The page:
The next step in Hulu’s plan to take over your brain (and the world) is here.
It’s mobile. And they expect you to pay for it.
In a long-expected move, Hulu announced Tuesday a subscription-based plan, costing $9.99 a month. Here’s what the company wants you to know about Hulu Plus:
- Subscribers will get access to the full current season of most broadcast television shows, rather than just the last three to five episodes, which is common right now.
- They’ll also get the ability to watch movies and shows on the gizmo of their choice, including the iPhone, iPad, Xbox 360, and PlayStation 3.
- Hulu isn't a competitor to paid cable television. At all. They swear.
The last bit is where the major drawbacks of Hulu Plus kick in. To make sure consumers don’t drop their $50-or-more-per-month cable plan, no cable programming will be available. That means no It’s Always Sunny in Philadelphia, Psych, or Burn Notice. (Or, if you’re on the younger side, no Secret Life of the American Teenager or Greek.) Hulu Plus also won’t have any news or sports content.
So if cable companies are emerging unscathed, who could be harmed by Hulu Plus? Netflix and Apple.
Netflix, which has been offering unlimited on-demand streams of some movies and TV shows to subscribers since January 2008, now has a major competitor in that realm. And right now, Hulu simply offers more TV options than Netflix. But the older service can still offer thousands of DVDs in the mail that Hulu never will, and it streams content at 1080p, walloping Hulu, which offers much of its content in 480p and only some in 720p. Over at Business Insider, they think Hulu actually won’t be much of a threat to Netflix.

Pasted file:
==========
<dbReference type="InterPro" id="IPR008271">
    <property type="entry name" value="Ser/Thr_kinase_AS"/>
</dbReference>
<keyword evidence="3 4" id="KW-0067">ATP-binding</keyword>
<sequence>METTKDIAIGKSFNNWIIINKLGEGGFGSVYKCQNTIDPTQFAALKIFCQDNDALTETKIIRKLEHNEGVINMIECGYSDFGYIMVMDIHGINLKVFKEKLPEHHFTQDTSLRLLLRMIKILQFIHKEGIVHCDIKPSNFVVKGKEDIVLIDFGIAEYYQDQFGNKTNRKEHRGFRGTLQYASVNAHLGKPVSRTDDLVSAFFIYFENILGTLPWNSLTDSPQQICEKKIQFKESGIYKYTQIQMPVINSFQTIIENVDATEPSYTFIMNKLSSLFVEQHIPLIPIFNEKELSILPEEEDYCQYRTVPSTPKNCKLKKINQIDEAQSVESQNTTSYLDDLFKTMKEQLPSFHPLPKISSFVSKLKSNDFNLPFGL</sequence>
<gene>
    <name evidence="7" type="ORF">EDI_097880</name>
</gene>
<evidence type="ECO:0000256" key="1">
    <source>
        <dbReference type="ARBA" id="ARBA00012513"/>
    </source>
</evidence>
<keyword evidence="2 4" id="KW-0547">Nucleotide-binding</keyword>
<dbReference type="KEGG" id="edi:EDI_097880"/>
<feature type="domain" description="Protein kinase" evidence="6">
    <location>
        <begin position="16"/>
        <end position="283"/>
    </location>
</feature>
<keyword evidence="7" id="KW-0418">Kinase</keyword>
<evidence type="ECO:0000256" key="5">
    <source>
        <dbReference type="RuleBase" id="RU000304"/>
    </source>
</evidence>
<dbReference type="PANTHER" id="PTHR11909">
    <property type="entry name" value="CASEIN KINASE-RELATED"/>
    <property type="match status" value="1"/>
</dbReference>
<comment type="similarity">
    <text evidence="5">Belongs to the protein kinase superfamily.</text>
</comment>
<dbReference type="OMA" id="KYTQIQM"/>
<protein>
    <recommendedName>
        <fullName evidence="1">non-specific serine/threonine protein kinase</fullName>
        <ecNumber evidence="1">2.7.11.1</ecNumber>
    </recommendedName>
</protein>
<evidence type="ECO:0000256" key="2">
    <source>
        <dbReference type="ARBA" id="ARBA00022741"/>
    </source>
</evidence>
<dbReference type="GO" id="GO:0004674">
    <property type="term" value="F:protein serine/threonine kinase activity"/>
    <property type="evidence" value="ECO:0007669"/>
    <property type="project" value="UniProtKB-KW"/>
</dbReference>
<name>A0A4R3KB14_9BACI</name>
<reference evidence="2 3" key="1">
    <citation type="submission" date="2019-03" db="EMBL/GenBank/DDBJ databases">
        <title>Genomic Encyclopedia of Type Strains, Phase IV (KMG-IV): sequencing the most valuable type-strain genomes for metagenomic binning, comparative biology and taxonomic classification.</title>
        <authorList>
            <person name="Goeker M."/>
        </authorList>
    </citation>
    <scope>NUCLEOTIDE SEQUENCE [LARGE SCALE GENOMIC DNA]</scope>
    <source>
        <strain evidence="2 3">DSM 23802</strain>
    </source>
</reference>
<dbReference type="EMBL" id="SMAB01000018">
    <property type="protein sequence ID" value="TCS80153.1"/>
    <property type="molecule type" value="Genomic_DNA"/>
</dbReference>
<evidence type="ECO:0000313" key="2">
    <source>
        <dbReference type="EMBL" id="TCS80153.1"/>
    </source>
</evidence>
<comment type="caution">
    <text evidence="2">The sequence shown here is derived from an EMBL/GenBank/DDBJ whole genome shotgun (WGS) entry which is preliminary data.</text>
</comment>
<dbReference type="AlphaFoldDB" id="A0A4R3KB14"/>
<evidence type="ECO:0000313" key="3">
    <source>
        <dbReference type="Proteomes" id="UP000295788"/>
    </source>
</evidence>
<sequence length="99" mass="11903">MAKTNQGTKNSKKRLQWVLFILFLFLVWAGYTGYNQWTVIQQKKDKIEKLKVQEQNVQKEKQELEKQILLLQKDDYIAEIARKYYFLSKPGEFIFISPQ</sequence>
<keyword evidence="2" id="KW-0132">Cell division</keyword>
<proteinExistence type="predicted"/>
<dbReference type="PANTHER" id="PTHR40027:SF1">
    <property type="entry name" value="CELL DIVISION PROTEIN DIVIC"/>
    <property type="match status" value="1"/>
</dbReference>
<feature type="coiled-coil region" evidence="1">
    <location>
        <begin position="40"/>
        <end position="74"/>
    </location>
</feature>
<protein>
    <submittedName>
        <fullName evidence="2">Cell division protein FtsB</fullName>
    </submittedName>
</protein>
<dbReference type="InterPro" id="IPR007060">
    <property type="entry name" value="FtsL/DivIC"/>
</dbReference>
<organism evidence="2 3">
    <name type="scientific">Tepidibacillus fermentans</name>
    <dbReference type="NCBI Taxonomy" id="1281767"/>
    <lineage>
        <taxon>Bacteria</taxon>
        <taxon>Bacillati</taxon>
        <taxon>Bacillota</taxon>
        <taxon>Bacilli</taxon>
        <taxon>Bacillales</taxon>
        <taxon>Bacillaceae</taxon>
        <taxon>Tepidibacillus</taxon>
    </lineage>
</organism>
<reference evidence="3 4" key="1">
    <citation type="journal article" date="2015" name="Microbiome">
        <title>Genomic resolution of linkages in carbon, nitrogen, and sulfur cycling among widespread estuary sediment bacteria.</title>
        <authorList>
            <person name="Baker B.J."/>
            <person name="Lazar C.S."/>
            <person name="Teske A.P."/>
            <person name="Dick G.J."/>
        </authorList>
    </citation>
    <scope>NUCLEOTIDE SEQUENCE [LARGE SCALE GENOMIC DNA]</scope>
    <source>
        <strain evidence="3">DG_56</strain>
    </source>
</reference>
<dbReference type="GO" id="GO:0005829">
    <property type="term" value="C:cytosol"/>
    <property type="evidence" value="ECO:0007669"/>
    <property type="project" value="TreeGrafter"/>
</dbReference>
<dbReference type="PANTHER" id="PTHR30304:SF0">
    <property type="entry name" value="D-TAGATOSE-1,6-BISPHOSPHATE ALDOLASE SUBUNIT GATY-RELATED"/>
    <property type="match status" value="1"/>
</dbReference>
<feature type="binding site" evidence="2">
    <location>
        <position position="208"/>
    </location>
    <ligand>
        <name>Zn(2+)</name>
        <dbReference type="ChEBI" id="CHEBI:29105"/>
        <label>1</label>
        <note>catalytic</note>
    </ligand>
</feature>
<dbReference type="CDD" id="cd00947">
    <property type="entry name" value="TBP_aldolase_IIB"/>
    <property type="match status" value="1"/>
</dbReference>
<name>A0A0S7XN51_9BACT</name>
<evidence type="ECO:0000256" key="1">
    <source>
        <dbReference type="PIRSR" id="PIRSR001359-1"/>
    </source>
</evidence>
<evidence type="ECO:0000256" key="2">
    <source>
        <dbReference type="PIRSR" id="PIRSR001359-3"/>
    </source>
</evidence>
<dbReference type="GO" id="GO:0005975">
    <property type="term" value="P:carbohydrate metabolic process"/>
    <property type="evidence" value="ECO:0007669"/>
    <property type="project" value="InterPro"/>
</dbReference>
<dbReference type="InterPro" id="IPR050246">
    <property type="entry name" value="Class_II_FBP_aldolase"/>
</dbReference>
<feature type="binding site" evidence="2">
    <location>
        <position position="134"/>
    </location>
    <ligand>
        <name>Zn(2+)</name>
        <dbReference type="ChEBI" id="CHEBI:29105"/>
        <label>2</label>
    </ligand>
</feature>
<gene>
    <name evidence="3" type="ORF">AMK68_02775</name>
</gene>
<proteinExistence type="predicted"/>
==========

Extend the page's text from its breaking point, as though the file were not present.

Hulu Plus increases the pressure on Apple to offer a subscription-based service of its own. One has long been rumored, and reports from last November indicated it would cost $30 a month, but exactly what content would be offered was unclear. For now, being able to watch full seasons of dozens of shows for $9.99 a month is going to be a lot cheaper than downloading those shows one by one from iTunes, at a few dollars apiece.
At the same time, Apple came out looking like a winner in the mobile arena. Hulu Plus will be available on iOS products, but there was nothing in the announcement about Android, Palm, or BlackBerry.
Speaking of mobile winners, AT&T and Verizon are looking shrewd. AT&T currently has a lock on the iPhone market and recently announced it will start charging customers based on the amount of data they use over a 3G signal—and that amount could skyrocket if Hulu Plus catches on. Verizon will be later to the game—it isn't expected to offer the iPhone until January and still hasn’t officially announced it's dropping unlimited data plans yet—but it should start reaping the benefits soon enough.
If you’re interested, Hulu Plus is launching on an invitation basis. You can sign up for one here.